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Jerry Dubins
Fanfare, May 2019

Brilliant and scintillating are adjectives that could be used to describe these performances as well. The players that make up this British ensemble are outstanding musicians in every respect. They are also ambassadors for one of their country’s underrated and neglected Romantic composers. Recommended to all lovers of chamber music, especially of that in the Mendelssohn mold. © 2019 Fanfare Read complete review

Clive Paget
Limelight, March 2019

The most substantial work here is the ambitious Sextet, for string quartet, piano and bass. A brooding work in F Sharp Minor, its moody opening Allegro holds the attention over its nearly a quarter hour span. A Schubertian Scherzo and lyrical Andante precede a well-argued and stormy finale…

The Villiers Quartet, Jeremy Young (piano) and Leon Bosch (bass) give mostly sympathetic performances, the natural recording decent, if a little cavernous. © 2019 Limelight Read complete review

Bob McQuiston
Classical Lost and Found, February 2019

Pianist Jeremy Young, the Villiers Quartet (VQ), which is named after a street in central London with strong musical associations, and double bassist Leon Bosch give us the Sextet. After that, Mr. Young, VQ first violinist James Dickenson and cellist Nick Stringfellow remain on stage for the Trio. Then VQ second violist Tamaki Higashi along with violist Carmen Flores return for the Quartet. Except for an intonationally queasy spot or two in the upper strings, they make a strong case for these Bennett bonbons.

The recordings were done a year ago at the Royal Northern College of Music Concert Hall, Manchester, England. They present an appropriately sized soundstage with the stringed instruments placed left to right in order of increasing size, and the piano centered just behind them. All are well balanced against one another with the strings characterized by pleasant highs, a natural sounding midrange and clean bass without any hangover in lower cello or double bass passages. © 2019 Classical Lost and Found Read complete review

Andrew Farach-Colton
Gramophone, December 2018

The Villiers play with admirable warmth…

Cellist Nick Stringfellow applies some lovely legato con portamento in the first movement and Jeremy Young maintains a light touch in the finale’s intricate figuration. © 2018 Gramophone Read complete review on Gramophone

Stephen Greenbank
MusicWeb International, November 2018

All the performances brim over with personality, and these delightful scores could have no better advocates. The warmth and intimacy of the Manchester venue further adds to the recording’s success. © 2018 MusicWeb International Read complete review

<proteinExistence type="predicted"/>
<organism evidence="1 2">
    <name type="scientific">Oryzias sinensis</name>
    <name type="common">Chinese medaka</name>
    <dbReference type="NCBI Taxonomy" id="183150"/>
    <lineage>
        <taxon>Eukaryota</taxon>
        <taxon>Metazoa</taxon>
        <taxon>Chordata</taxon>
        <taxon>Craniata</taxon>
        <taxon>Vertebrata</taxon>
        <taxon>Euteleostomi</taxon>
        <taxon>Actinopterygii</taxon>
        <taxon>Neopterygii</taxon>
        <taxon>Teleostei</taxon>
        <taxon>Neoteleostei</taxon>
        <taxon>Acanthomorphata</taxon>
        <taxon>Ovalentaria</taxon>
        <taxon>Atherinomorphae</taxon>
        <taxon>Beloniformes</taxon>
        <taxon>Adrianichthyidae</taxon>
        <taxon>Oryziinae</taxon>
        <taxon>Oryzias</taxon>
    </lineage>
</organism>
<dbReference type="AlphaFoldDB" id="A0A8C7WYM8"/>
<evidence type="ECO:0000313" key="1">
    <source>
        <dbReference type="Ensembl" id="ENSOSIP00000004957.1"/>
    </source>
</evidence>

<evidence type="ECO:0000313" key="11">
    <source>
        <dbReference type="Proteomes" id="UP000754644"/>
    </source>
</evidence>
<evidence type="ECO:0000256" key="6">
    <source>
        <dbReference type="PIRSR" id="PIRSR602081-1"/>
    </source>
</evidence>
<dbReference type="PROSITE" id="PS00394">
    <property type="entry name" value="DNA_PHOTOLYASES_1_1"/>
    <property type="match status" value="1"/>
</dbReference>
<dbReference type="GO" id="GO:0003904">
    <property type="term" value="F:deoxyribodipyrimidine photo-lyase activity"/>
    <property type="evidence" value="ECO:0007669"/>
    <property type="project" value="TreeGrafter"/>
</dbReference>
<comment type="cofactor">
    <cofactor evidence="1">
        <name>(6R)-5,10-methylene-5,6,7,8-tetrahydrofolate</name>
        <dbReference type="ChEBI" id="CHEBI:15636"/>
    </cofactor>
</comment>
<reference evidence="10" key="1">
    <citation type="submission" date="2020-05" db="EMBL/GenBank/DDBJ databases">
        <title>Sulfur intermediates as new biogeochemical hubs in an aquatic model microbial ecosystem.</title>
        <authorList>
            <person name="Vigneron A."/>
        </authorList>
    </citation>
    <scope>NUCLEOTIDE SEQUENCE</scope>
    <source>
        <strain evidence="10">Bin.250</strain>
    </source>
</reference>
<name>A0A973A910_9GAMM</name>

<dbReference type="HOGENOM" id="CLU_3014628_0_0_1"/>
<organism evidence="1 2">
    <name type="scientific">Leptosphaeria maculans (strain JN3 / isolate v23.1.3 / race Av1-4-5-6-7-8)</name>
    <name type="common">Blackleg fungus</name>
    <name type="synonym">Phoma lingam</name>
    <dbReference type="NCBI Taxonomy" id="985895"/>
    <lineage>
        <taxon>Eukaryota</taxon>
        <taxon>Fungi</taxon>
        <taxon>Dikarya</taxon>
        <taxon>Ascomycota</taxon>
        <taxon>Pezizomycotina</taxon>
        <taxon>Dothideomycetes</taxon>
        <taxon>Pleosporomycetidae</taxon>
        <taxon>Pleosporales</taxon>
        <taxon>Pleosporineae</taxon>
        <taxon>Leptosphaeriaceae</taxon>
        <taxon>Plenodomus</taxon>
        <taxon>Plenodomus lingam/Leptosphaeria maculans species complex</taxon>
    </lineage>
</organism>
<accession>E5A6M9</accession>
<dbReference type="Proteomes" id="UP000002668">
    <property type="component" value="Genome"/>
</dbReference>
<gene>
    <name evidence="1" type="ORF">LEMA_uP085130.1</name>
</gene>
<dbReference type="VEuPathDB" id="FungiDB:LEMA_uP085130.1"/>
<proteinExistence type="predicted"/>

Remy Franck
Pizzicato, November 2018

William Sterndale Bennett’s chamber music is charming, and has very often a ravishing lyrical intensity. The performances are fresh and dynamic, making this release an admirable program of lovely chamber music. © 2018 Pizzicato

Records International, November 2018

The quartet is one of Bennett’s earliest surviving works (1831), revealing a precocious talent still strongly influenced by Haydn. Mendelssohn is the model for the sextet of 1835, though Bennett’s highly virtuosic piano writing, with its concertante interplay, reinforces the work’s lyrical qualities (and requires dexterity) as well as its advanced harmonies and hymnal beauty. The concise Chamber Trio (1839) radiates sheer charm while displaying an even greater grasp of structure and is the first English example in the trio form where both string instruments are given parts independent of the piano. © 2018 Records International

David Denton
David's Review Corner, October 2018

William Sterndale Bennett was born, like myself in the industrial city of Sheffield in northern England, but even there his music is now seldom performed in concerts. Both of his parents died in successive years while he was still very young, and he was brought up in Cambridge by his grandfather, who, like William’s father, was a professional organist. There he displayed such a precocious musical talent that he was admitted to London’s Royal Academy of Music aged nine. During his teenage years he began composing, his String Quartet completed in 1831 when he was fifteen, his First Symphony coming the following year. That was to carry his name to an international audience, Mendelssohn pronouncing him “the most promising young musician I know”. He became a prolific composer, particularly in the field of Piano Concertos—he was a piano student at the Royal Academy—but hidden away was a small crop of chamber music. So why didn’t he become the great composer expected of him? The answer maybe two-fold, audiences in his homeland, at that time, brought up on a diet of Germanic music, had little interest in British music until Elgar arrived. Equally, as you will hear from this disc, Bennett did not develop an individual voice, though if his music had carried the name Mendelssohn or Schumann, it would have a place in the standard repertoire. So let me, without bias, commend this disc to you. The String Quartet is full of pleasing thematic material, expertly constructed in four movements, Bennett’s interweaving of instruments a constant joy. Four years later he wrote the Sextet, a score little short of forty minutes, and scored for piano, string quartet and double bass. A generally happy and pleasing score that at times becomes a virtuoso piano concerto with string accompaniment. Finally a short Chamber Trio for piano trio. Brilliant keyboard playing from Jeremy Young with the outstanding Villiers Quartet being quite passionate Bennett advocates. Perfectly balanced sound engineering. © 2018 David’s Review Corner

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